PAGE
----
ALBERT

All Library Books, journals and Electronic Records Telegrafenberg

feed icon rss

Your email was sent successfully. Check your inbox.

An error occurred while sending the email. Please try again.

Proceed reservation?

Proceed order?

Export
  • 1
    Call number: AWI G6-18-91956
    Description / Table of Contents: Earth's climate varies continuously across space and time, but humankind has witnessed only a small snapshot of its entire history, and instrumentally documented it for a mere 200 years. Our knowledge of past climate changes is therefore almost exclusively based on indirect proxy data, i.e. on indicators which are sensitive to changes in climatic variables and stored in environmental archives. Extracting the data from these archives allows retrieval of the information from earlier times. Obtaining accurate proxy information is a key means to test model predictions of the past climate, and only after such validation can the models be used to reliably forecast future changes in our warming world. The polar ice sheets of Greenland and Antarctica are one major climate archive, which record information about local air temperatures by means of the isotopic composition of the water molecules embedded in the ice. However, this temperature proxy is, as any indirect climate data, not a perfect recorder of past climatic variations. Apart from local air temperatures, a multitude of other processes affect the mean and variability of the isotopic data, which hinders their direct interpretation in terms of climate variations. This applies especially to regions with little annual accumulation of snow, such as the Antarctic Plateau. While these areas in principle allow for the extraction of isotope records reaching far back in time, a strong corruption of the temperature signal originally encoded in the isotopic data of the snow is expected. This dissertation uses observational isotope data from Antarctica, focussing especially on the East Antarctic low-accumulation area around the Kohnen Station ice-core drilling site, together with statistical and physical methods, to improve our understanding of the spatial and temporal isotope variability across different scales, and thus to enhance the applicability of the proxy for estimating past temperature variability. The presented results lead to a quantitative explanation of the local-scale (1–500 m) spatial variability in the form of a statistical noise model, and reveal the main source of the temporal variability to be the mixture of a climatic seasonal cycle in temperature and the effect of diffusional smoothing acting on temporally uncorrelated noise. These findings put significant limits on the representativity of single isotope records in terms of local air temperature, and impact the interpretation of apparent cyclicalities in the records. Furthermore, to extend the analyses to larger scales, the timescale-dependency of observed Holocene isotope variability is studied. This offers a deeper understanding of the nature of the variations, and is crucial for unravelling the embedded true temperature variability over a wide range of timescales.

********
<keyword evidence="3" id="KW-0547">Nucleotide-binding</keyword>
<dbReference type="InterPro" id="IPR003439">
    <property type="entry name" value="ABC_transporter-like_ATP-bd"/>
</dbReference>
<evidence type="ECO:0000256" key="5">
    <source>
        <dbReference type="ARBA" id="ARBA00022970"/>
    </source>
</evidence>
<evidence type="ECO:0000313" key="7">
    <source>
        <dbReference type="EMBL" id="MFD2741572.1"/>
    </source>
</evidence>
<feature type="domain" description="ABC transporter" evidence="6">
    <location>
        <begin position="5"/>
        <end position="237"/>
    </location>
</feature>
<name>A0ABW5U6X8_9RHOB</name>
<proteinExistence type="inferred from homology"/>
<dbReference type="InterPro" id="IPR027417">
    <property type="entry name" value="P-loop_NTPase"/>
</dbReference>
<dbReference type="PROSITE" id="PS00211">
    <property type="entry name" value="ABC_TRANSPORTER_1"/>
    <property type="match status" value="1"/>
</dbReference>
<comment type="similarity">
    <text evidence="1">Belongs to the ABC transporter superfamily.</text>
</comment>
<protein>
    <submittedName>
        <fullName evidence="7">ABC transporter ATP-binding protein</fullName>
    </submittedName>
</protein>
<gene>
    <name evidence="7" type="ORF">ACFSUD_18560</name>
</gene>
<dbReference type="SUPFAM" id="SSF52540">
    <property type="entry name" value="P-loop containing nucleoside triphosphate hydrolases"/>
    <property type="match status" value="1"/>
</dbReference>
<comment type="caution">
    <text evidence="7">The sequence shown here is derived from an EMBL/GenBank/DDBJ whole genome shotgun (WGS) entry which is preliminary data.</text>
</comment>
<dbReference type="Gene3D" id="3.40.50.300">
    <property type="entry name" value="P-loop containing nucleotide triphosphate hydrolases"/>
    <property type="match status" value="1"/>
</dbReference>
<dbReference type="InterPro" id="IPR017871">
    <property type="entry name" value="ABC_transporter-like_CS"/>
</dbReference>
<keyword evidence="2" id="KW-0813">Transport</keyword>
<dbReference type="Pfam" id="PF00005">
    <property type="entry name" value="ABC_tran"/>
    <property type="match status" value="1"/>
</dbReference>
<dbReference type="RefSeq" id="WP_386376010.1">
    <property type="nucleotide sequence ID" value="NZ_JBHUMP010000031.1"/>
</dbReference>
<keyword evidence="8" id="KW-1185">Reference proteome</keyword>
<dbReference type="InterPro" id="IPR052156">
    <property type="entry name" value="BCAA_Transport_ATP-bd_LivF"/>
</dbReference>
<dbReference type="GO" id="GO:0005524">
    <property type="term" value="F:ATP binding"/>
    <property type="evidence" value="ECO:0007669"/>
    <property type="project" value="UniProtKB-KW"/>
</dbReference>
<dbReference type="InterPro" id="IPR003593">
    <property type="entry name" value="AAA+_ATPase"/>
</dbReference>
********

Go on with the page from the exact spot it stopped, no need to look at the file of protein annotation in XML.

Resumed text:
Type of Medium: Dissertations
    Pages: xxi, 197 Seiten , Illustrationen, Diagramme
    Language: English